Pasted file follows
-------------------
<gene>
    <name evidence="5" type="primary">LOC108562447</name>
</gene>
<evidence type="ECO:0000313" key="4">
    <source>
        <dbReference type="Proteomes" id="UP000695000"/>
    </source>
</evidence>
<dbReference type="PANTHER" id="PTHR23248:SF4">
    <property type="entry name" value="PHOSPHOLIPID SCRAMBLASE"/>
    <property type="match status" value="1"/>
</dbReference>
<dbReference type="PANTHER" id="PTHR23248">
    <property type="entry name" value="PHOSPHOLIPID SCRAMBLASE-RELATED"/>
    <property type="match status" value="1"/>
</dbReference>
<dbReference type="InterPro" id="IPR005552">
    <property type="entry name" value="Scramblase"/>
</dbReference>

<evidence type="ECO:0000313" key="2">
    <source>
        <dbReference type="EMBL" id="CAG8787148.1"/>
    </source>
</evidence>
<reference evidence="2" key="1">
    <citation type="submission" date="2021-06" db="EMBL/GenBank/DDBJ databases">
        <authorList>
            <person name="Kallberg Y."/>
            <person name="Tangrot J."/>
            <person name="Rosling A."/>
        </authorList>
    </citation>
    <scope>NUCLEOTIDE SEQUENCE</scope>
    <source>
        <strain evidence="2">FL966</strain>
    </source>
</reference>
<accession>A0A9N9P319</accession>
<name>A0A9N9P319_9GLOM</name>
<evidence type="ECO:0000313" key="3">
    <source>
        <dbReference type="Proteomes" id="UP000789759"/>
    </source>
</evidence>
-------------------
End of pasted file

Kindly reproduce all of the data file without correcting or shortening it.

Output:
<gene>
    <name evidence="5" type="primary">LOC108562447</name>
</gene>
<evidence type="ECO:0000313" key="4">
    <source>
        <dbReference type="Proteomes" id="UP000695000"/>
    </source>
</evidence>
<dbReference type="PANTHER" id="PTHR23248:SF4">
    <property type="entry name" value="PHOSPHOLIPID SCRAMBLASE"/>
    <property type="match status" value="1"/>
</dbReference>
<dbReference type="PANTHER" id="PTHR23248">
    <property type="entry name" value="PHOSPHOLIPID SCRAMBLASE-RELATED"/>
    <property type="match status" value="1"/>
</dbReference>
<dbReference type="InterPro" id="IPR005552">
    <property type="entry name" value="Scramblase"/>
</dbReference>

<evidence type="ECO:0000313" key="2">
    <source>
        <dbReference type="EMBL" id="CAG8787148.1"/>
    </source>
</evidence>
<reference evidence="2" key="1">
    <citation type="submission" date="2021-06" db="EMBL/GenBank/DDBJ databases">
        <authorList>
            <person name="Kallberg Y."/>
            <person name="Tangrot J."/>
            <person name="Rosling A."/>
        </authorList>
    </citation>
    <scope>NUCLEOTIDE SEQUENCE</scope>
    <source>
        <strain evidence="2">FL966</strain>
    </source>
</reference>
<accession>A0A9N9P319</accession>
<name>A0A9N9P319_9GLOM</name>
<evidence type="ECO:0000313" key="3">
    <source>
        <dbReference type="Proteomes" id="UP000789759"/>
    </source>
</evidence>